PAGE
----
Stanley acts on money woes, appoints new finance chief (April 8, 1999)


Mayor Woodrow Stanley, faced with stubborn financial problems, Wednesday appointed Matthew Grady III as the chief of his Finance Department, part of a new fiscal plan to resolve lingering woes.

The plan comes as city auditors push to complete an annual audit that is more than three months late to the state of Michigan, a situation that has impaired the city’s ability to borrow money.

Stanley’s plan includes:

The permanent appointment of Grady, who has been praised by the administration, auditors and City Council members since he took over the department on an interim basis two months ago.
Stanley said he will begin a search immediately to replace Grady as budget director.
Creation of a three- to five-member blue ribbon review committee composed of financial experts to review city financial policies.
The committee will be asked to review some of the most pressing financial questions facing the city. Among them: reconciling Flint’s incorrect distribution of some property taxes to other local entities dating to the 1996 tax roll and resolving a question of how much the city owes the state in industrial facility taxes for the past three years.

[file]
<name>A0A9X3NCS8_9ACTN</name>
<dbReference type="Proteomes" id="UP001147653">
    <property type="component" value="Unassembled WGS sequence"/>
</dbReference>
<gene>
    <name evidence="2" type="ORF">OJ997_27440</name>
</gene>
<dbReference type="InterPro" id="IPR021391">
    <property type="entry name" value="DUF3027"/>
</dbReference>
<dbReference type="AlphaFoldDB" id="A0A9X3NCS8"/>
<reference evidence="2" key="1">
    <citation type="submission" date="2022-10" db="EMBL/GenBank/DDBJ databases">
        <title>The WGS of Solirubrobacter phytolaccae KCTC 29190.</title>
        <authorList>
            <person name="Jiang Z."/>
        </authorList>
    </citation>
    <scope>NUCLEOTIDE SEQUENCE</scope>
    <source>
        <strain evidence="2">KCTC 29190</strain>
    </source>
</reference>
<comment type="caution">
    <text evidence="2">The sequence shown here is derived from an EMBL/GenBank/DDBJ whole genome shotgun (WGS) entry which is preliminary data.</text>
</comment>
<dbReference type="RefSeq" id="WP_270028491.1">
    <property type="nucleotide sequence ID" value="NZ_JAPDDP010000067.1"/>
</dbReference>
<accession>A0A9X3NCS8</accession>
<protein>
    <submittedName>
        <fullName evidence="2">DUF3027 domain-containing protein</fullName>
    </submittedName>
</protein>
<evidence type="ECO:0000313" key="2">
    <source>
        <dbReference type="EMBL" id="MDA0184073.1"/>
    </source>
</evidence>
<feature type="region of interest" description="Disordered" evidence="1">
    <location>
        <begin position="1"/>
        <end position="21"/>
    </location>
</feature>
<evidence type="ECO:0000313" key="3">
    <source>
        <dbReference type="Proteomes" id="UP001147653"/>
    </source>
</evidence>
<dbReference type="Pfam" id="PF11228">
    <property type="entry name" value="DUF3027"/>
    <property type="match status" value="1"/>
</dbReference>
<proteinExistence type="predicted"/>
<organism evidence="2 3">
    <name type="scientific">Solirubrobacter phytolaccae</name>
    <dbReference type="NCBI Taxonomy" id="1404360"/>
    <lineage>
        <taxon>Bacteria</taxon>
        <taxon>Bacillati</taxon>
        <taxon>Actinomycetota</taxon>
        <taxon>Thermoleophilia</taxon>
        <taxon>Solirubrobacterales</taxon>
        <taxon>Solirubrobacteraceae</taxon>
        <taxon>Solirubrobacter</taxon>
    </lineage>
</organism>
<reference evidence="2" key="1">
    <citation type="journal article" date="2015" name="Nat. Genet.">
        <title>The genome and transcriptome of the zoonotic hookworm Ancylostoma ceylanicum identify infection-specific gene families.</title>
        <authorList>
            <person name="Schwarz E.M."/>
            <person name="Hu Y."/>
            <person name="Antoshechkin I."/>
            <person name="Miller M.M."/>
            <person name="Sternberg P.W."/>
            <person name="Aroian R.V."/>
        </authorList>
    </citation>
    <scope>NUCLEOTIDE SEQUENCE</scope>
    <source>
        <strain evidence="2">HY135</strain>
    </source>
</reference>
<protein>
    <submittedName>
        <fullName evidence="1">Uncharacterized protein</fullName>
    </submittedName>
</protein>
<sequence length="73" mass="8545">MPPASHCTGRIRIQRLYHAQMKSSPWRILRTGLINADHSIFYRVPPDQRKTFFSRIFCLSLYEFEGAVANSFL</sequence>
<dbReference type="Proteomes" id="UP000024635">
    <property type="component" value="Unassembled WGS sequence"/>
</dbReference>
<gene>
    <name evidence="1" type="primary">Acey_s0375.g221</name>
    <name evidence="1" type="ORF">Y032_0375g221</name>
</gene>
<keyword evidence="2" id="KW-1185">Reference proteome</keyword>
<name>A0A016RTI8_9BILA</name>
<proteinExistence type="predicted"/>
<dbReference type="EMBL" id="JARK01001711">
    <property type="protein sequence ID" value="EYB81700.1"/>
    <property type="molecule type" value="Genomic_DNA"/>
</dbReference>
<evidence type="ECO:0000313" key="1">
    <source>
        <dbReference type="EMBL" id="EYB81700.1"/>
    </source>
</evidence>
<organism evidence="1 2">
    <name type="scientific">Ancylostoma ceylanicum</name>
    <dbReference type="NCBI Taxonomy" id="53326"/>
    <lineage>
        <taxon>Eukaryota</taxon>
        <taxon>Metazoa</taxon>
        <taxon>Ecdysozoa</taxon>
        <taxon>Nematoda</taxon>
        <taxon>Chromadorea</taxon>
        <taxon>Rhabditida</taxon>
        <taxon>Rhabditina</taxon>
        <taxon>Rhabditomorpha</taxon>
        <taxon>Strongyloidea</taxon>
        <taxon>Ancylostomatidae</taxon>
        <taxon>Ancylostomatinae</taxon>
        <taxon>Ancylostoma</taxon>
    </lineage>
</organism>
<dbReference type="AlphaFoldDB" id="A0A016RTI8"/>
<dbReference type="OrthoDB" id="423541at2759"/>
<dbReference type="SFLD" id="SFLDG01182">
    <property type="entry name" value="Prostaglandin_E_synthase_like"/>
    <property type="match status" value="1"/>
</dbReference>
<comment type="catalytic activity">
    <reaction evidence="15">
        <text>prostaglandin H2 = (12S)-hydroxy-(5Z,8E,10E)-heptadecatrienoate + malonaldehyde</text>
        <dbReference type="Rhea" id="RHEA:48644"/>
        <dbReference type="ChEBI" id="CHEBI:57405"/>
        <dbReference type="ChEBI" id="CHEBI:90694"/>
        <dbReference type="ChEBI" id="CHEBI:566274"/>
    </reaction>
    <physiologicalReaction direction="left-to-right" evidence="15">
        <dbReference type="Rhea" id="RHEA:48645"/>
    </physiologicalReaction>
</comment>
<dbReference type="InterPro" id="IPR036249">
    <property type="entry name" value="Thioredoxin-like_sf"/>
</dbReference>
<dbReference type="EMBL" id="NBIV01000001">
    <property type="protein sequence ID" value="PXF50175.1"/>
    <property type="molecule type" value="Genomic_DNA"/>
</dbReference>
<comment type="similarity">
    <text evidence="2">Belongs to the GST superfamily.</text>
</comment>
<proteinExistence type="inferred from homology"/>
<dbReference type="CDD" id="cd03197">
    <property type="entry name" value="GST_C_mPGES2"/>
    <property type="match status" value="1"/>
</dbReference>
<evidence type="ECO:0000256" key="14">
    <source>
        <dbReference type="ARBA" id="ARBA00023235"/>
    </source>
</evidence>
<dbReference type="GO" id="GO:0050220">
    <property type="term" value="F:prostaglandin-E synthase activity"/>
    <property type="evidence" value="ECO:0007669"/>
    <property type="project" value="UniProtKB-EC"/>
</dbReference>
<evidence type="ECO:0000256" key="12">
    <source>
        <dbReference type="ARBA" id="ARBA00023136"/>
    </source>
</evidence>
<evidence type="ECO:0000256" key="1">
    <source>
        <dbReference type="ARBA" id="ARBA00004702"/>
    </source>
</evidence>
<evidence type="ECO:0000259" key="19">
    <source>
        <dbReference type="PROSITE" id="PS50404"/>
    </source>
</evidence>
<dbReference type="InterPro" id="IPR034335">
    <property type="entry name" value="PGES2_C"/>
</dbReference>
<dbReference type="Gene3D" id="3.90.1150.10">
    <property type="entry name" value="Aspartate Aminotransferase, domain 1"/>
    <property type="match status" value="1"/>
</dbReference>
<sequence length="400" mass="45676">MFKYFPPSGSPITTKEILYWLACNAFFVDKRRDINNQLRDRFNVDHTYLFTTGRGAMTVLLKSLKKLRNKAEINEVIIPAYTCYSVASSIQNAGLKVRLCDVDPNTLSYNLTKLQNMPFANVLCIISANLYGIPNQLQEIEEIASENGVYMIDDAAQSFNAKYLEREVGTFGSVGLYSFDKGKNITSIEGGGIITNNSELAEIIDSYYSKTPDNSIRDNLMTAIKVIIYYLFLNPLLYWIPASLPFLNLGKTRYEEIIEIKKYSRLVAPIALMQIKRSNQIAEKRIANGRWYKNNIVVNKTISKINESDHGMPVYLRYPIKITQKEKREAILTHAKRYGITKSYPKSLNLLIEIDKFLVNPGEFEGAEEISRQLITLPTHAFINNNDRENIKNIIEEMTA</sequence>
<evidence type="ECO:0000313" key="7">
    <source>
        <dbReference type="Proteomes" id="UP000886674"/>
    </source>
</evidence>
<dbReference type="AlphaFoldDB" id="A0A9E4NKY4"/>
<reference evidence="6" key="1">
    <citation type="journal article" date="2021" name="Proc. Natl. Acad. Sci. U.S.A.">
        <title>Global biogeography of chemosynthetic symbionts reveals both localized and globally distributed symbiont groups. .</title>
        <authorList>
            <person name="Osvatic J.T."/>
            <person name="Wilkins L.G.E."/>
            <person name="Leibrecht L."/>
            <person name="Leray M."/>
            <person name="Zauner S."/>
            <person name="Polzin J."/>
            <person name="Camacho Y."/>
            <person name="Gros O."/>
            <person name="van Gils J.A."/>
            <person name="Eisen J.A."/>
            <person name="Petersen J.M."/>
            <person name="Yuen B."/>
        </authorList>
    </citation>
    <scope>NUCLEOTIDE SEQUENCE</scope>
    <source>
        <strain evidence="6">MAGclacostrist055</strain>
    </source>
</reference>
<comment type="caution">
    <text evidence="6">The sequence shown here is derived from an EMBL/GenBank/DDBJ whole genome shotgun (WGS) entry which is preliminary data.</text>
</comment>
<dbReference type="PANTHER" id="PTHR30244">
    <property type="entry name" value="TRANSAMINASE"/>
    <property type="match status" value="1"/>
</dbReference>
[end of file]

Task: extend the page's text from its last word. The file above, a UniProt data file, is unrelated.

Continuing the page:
Retaining accounting firm Arthur Andersen to provide financial consulting and assistance to the finance department during this period of review and transition.
A recommendation to the Flint Retirement Board that it hire an independent retirement fund administrator, a move the administration had resisted for several years.

Before the February resignation of former Finance Director Marc Puckett, an internal investigation found that the department failed to transfer more than $20 million in employee and employer contributions to the city’s pension system on a timely basis.

The mistake ultimately cost city taxpayers nearly $1 million, the cost of replacing interest that should have been earned on the money.

This should send a clear signal that we are fully on top of (these issues), Stanley said.

It should help to put a number of these issues behind us.

The mayor called the financial program my personal pledge to establish adequate mechanisms to prevent similar incidences from occurring in the future.

Stanley said he was disappointed with how the former finance director handled some matters, naming the pension transfer in particular.

But he did not criticize Puckett, who had been a department head since 1992, for property tax problems that have helped to delay this year’s audit.

A number of issues, including Proposal A — the property tax-cutting measure passed by Michigan voters in 1994 — and the settlement of a General Motors property tax appeal, contributed to those problems, he said.

City Councilman Mark Horrigan of the 6th Ward, chairman of the council’s Finance Committee, said he is encouraged by what he heard.

They all sound like very good ideas, said Horrigan, but we should have never gotten in this position.

Ron Fonger covers Flint city government and Bishop Airport. He can be reached at (810) 766-6317.

Copyright Flint Journal / MLive Media Group ( Used with permission.

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